[ON-SCREEN HEADLINE: Breaking This Morning; ISIS Seizes Iraq’s Largest Christian Town]

What is significant about this is that area has been under protection, if you will, of the Kurdish peshmergas forces, it’s right next to the Kurdish autonomous region. Again, what makes it significant is that the Kurdish forces have now pulled back. Until now, they have been sort of seen as the last bulwark against the Islamic state fighters as they have swept across the north of Iraq and consolidated their control over territory there. Now it seems that they are falling back and the Christians from that will town are being forced to flee. It’s causing widespread panic in the town of Irbil. People there concerned about whether they need to leave that city, which is now only 30 kilometers, about 20 or so miles away from the front line. So, increasing concern about the flight of those Christians and, of course, the Yazidi community forced out of their homes, into the mountains, desperate for food and water, that happened over the weekend.

PEREIRA: Christians there among the minority in Iraq and the question is who is going to help them? We do understand that there’s word that a well regarded local archbishop is seeking help from the international community. Tell us more about that.

ROBERTSON: Yeah, Joseph Thomas, he’s the archbishop – one of the archbishops from the Kurdish region, from Kirkuk and Sulaimaniyah in the north of Iraq. He has appealed to the U.N. He is calling this situation a catastrophe. His appeal to the U.N. to intervene., now why is he saying that? Again, if the Kurdish peshmergas forces have fallen back and cannot stop the advance of the IS fighters, then that is a concern and what we’re hearing from Kurdish officials today is they are describing the advances by these IS fights as being wide columns, armored Humvees followed up by artillery and mortar fire, which means this is not just a small rebel force. They’re fighting like an army along a long front, backed up with artillery firepower and the feeling at the moment is is there’s no one who can step in and stop them and that’s why the appeal is going out to the U.N. from this Archbishop, Joseph Thomas.

PEREIRA: With Kurdish forces had been holding them back and now we understand what they’re up against. Nic Robertson, thanks so much for that.

CHRIS CUOMO: Of course, the question becomes who is going to defend the Christians, a largely underreported story. Same thing is going on in Jerusalem. It’s interesting especially here in the U.S. where you have such a high population of Christians.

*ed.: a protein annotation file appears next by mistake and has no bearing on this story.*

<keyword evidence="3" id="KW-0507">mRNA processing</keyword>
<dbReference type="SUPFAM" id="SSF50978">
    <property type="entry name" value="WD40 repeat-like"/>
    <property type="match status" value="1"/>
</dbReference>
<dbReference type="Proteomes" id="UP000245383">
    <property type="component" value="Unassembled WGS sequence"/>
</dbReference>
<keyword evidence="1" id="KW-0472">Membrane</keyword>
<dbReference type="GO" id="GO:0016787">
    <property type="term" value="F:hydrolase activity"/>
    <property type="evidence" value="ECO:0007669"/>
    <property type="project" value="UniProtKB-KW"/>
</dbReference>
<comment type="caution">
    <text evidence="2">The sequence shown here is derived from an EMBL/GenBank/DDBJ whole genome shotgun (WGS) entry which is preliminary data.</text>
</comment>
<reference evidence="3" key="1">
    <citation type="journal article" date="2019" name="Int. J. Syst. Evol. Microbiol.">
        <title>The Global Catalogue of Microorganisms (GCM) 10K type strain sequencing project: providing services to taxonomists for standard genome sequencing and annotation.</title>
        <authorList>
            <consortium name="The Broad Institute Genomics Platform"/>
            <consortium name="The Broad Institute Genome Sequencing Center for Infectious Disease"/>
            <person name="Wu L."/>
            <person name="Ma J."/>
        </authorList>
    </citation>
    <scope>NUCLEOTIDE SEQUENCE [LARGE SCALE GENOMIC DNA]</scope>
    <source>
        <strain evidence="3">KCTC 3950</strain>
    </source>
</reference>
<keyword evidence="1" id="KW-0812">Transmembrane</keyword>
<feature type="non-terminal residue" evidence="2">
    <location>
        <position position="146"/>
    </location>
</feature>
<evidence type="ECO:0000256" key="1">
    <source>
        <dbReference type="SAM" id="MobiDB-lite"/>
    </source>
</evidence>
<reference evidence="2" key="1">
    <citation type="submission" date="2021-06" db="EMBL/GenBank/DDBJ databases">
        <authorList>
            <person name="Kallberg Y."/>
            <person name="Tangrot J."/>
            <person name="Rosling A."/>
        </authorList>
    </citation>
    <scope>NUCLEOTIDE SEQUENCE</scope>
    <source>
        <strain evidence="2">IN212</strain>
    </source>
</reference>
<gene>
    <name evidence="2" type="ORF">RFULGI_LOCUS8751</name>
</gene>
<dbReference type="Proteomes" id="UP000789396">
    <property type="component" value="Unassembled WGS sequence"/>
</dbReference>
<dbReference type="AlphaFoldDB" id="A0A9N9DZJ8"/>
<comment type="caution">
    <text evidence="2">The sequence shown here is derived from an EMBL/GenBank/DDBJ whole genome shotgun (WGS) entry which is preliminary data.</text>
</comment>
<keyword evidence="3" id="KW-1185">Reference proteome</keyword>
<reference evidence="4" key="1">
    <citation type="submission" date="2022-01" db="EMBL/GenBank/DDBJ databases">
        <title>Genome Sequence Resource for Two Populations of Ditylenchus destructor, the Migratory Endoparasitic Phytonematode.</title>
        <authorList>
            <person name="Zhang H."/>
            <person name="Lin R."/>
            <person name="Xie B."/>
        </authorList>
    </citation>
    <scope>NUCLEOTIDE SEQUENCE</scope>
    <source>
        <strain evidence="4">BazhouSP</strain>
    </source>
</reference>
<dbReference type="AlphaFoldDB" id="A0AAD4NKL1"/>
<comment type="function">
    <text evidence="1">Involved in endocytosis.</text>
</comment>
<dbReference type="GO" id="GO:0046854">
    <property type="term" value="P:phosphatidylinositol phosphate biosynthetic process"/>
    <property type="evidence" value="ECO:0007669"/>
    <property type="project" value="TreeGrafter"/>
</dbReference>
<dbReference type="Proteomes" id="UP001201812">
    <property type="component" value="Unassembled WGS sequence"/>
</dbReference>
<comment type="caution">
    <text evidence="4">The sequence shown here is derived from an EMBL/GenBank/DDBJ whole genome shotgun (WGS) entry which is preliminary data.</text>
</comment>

The transcript from the news brief during the 8:00 a.m. hour on CNN’s New Day is transcribed below.

CNN’s New Day show, August 7, 2014, 8:11 a.m. Eastern

MICHAELA PEREIRA: In Iraq, tens of thousands of Christians terrorized and fleeing now for their lives as ISIS militants seize the country’s largest Christian city. The local archbishop calling the situation a catastrophe and pleading for the U.N. to intervene. Pope Francis, adding his voice now, urging the international community to intervene to end the violence there.


Watch an Aug. 12 interview on MSNBC with an American spokesman for Iraqi Christians:

Identifying Media Bias

To accurately identify different types of bias, you should be aware of the issues of the day, and the liberal and conservative perspectives on each issue.

Types of Media Bias:


1.  What type of bias does this excerpt illustrate?

2.  This post about the network news silence over the plight of Iraqi Christians was written August 7.  Try doing an internet search today to determine what has been reported by mainstream media sources (CNN, NYTimes, NBC, ABC, CBS) over the past month. Search for a phrase similar to:

  • “Qaraqosh overrun by ISIS (or Islamic State)”
  • “Qaraqosh seized by ISIS (or Islamic State)”
  • “Iraqi Christians threatened by Islamic State (or ISIS)”

a) List the major media outlets that have done stories on the plight of Christians in Iraq.

b) Compare these search results to the plight of the Yazidis, another minority religious sect in Iraq. (According to wikipedia: The Yazidi are a Kurdish religious group, who represent an ancient religion linked to Zoroastrianism and Sufism.)

3.  Ask a parent to tell you what he/she has seen in the news about the plight of Christians in Iraq and then what he/she knows about the plight of the Yazidis in Iraq.

CHALLENGE:  Do an internet search to find news photos of the thousands of Iraqi Christians who have fled for their lives.  Find photos the Yazidis in Iraq; find photos of Palestinians in Gaza.  What do the results of your search tell you about news reports on the people involved in these news stories?

Scroll down to the bottom of the page for the answers.


1.  The excerpt illustrates media bias by story selection.

2.  a) and b)  Answers vary.

3.  Answers vary.